The temperature drops and the sky is clouding up, but when we finally arrive at Base Camp, our efforts were worth it. The 4,200-metre-high meadows are completely deserted, animated only by the sound of melted ice-water murmuring in meandering streams. Steep, dark rock formations surround us as if we’ve stumbled onto a vast, ancient stage. When the clouds rise, a majestic snow-dusted Peak Engels slowly reveals itself. Little Munir and I high-five each other.
Darkness has fallen by the time we return to the valley. Sharaf, who’s thankfully tracked us down by car to spare us the last hour’s stretch on foot, is as relieved to see us as we are to see him. The fare in the homestay is simple but that night it tastes like a king’s meal. The owner then takes one of the traditional string instruments hanging on his wall and starts singing. A moment later Sharaf joins him on a little drum called a tavlak. This is not a boutique guest house with deliberate décor and scheduled performances.
These are just two Pamiri men and their music.
If Johan’s article has whetted your thirst for trekking in Central Asia, then why not read his adventures in the Fann Mountains.
Pamir Homestay in the Wakhan Valley
Many of the homestays in the Pamirs are traditional houses where age-old characteristics are present in all nooks and crannies. Your host is ever ready to explain their religious and philosophical symbolisms. The location of the entrance and fireplace, elevated platforms inside the rooms, the roof, and the position of the supporting beams all have their specific meaning, some dating back two-and-a-half thousand years to ancient Aryan philosophy. The most common space is probably the five-pillar chid, the winter room containing the fireplace and a light-and-smoke opening in the ceiling. Decorated with elaborate carvings, each pillar represents a member of the family of Ali while its origins correspond to the major guardians in Zoroastrian religion. Two pillars, the ones representing Ali’s two sons – or the Zoroastrian guardians of earth and fire – are always linked with a crossbeam to symbolise the closeness of their relationship.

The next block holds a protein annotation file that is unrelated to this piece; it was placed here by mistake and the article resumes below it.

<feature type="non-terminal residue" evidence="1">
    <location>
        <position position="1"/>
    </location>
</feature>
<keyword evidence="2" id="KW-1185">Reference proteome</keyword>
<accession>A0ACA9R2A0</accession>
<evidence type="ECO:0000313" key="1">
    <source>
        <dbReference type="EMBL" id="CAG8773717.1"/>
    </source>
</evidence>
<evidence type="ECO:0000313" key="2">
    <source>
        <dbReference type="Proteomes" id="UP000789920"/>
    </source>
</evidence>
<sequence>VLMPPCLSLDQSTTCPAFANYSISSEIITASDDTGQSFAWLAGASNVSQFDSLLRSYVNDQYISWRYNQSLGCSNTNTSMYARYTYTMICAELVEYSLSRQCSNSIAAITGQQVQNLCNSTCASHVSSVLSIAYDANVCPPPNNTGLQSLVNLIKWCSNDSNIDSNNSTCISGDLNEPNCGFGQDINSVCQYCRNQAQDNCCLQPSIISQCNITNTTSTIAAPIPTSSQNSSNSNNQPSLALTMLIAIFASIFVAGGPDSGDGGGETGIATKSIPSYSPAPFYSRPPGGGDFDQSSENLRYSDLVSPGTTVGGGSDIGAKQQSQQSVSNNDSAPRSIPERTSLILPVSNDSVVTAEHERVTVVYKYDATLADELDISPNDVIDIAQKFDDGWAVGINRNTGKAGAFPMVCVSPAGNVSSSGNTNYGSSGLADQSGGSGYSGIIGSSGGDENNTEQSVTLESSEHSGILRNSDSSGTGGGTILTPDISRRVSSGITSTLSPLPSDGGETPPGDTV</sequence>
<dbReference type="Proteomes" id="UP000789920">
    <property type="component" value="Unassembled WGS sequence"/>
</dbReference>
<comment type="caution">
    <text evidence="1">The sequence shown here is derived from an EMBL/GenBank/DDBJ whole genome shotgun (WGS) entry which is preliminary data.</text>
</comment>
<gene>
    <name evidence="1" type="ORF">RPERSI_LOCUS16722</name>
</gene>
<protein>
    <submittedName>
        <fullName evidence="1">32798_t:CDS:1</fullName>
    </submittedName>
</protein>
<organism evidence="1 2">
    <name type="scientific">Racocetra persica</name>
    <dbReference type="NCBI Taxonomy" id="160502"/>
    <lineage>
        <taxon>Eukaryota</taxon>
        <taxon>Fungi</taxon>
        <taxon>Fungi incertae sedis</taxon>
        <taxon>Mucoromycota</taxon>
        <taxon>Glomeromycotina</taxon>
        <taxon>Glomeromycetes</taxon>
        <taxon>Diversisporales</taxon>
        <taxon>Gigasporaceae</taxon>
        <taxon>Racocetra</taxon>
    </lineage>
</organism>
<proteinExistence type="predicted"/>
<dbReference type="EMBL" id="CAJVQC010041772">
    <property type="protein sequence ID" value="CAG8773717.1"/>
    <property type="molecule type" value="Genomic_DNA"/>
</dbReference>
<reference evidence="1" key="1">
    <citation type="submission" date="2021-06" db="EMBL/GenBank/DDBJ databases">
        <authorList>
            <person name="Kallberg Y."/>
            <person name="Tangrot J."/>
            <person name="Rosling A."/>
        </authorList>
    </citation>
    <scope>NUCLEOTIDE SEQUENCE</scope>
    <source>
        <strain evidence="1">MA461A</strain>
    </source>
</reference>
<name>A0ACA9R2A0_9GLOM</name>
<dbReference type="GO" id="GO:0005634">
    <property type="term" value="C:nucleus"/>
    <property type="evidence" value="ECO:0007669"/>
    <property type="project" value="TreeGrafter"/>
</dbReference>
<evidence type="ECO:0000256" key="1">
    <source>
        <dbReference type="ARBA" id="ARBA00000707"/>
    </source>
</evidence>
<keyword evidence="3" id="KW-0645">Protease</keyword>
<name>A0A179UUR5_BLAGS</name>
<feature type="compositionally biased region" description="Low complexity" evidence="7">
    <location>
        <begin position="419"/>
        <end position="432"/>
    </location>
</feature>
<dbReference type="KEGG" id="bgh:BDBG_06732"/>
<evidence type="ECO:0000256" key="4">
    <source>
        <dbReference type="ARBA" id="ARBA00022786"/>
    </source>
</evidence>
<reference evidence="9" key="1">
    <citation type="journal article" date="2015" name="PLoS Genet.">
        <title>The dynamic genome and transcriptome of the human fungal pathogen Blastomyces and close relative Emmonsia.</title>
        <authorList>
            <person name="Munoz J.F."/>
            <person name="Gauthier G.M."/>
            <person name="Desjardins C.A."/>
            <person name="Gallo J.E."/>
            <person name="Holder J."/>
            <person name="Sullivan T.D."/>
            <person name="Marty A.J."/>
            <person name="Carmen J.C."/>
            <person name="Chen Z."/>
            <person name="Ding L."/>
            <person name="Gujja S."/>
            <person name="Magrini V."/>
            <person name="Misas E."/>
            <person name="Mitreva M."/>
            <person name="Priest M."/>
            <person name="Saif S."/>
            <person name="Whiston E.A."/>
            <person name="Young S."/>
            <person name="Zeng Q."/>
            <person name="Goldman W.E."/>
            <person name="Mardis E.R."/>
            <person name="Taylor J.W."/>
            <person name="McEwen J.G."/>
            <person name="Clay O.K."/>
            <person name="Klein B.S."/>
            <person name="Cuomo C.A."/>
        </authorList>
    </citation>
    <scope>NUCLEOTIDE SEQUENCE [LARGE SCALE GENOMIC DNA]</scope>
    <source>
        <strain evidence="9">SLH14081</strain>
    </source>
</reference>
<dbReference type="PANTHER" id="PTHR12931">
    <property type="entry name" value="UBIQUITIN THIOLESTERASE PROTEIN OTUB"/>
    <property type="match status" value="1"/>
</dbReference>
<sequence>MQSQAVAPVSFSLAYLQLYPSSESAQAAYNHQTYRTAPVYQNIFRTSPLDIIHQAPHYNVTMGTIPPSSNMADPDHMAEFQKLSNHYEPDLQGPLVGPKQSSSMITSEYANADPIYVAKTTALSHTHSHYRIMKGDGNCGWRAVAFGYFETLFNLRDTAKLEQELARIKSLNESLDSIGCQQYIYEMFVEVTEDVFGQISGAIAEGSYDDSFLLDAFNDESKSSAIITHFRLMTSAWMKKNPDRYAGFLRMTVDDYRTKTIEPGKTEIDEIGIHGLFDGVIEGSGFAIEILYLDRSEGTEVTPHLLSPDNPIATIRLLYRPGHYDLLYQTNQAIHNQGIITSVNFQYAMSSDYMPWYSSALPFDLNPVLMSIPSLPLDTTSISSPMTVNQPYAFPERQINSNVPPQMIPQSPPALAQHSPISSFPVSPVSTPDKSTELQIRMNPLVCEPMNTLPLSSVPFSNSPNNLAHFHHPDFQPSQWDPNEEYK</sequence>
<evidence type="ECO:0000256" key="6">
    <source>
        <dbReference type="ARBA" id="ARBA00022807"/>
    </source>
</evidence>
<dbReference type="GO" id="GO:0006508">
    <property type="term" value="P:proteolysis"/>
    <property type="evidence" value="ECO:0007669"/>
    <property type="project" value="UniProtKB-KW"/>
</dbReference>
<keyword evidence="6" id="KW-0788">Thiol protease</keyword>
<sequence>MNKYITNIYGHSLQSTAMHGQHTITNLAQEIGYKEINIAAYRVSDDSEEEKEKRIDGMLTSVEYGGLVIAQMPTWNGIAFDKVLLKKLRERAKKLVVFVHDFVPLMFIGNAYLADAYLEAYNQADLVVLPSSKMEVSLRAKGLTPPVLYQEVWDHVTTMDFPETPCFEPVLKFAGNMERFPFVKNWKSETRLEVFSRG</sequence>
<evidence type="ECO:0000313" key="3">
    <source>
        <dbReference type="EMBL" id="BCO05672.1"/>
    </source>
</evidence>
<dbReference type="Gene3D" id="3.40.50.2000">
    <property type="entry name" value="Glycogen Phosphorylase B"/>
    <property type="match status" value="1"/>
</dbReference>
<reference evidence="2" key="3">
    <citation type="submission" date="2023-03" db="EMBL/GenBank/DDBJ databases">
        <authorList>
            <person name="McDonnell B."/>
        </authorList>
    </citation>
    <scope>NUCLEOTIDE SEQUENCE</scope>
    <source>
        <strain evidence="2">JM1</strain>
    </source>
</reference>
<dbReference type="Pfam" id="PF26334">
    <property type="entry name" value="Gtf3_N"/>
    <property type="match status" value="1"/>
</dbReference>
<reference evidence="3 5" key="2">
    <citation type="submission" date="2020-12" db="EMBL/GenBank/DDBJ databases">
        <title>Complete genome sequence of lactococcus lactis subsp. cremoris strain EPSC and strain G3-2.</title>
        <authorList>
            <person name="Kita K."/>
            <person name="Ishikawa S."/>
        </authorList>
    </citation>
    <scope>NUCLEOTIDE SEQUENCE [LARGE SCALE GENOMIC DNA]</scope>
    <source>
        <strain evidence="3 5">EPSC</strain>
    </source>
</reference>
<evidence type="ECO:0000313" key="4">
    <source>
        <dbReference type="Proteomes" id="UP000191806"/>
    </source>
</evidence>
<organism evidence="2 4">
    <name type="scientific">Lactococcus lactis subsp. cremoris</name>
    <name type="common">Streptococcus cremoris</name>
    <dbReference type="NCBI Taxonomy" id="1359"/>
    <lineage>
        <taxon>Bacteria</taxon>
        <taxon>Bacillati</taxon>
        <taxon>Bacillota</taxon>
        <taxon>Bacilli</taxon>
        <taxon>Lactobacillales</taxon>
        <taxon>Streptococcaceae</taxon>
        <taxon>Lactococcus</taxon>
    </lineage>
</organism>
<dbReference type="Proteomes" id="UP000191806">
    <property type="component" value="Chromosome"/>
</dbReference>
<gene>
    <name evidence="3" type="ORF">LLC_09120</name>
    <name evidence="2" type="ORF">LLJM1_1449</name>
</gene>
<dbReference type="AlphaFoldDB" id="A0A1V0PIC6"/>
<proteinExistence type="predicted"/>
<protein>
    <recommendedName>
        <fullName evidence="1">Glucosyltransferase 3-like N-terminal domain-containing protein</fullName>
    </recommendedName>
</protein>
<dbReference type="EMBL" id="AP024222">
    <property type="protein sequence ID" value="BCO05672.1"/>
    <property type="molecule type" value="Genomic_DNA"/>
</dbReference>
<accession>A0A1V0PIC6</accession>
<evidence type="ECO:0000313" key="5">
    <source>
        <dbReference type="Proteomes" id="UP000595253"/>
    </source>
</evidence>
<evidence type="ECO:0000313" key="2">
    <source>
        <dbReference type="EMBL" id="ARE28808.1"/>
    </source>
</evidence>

Nowadays, many rites and traditions take place near each of these five columns. The most impressive feature is the intricate ceiling with its skylight in the centre. Four rectangle frames made of heavy wood, each new one decreasing in size, are stacked upon one another, creating a funnel effect through which light comes in. They represent the four Zoroastrian elements of nature – air, water, fire and earth. It was believed that these elements would purify the incoming light, as well as the air and thoughts emanating from the house. The frames are often richly decorated with Aryan symbols, Quranic verses and wood carvings of Marco Polo sheep horn. As there’s a lot of wood used in a Pamiri house, and since wood is rare in the region, the parents plant trees in the garden for the future houses of their sons.
How to get to the Wakhan Valley:
From Dushanbe it’s a long day-trip to Khorog, the administrative capital of GBAO by car, so we recommend splitting the journey into two days. There are also weekly flights from Dushanbe to Khorog in small aircraft or helicopter, said to be one of the most breathtaking flights in the world. However, since this is a difficult flight highly dependent on weather conditions, planes are often cancelled at the last minute. From Khorog, there are many possibilities for visiting the Wakhan valley and the wider Pamirs. Local travel companies can offer you journeys tailored to your needs.
Our knowledgeable and English-speaking guide Sharaf can be reached at [email protected] or +992931112533. The Pamirs Eco-Cultural Tourism Association (PECTA) is also recommended: http://www.visitpamirs.com/. Both can organise bespoke trips.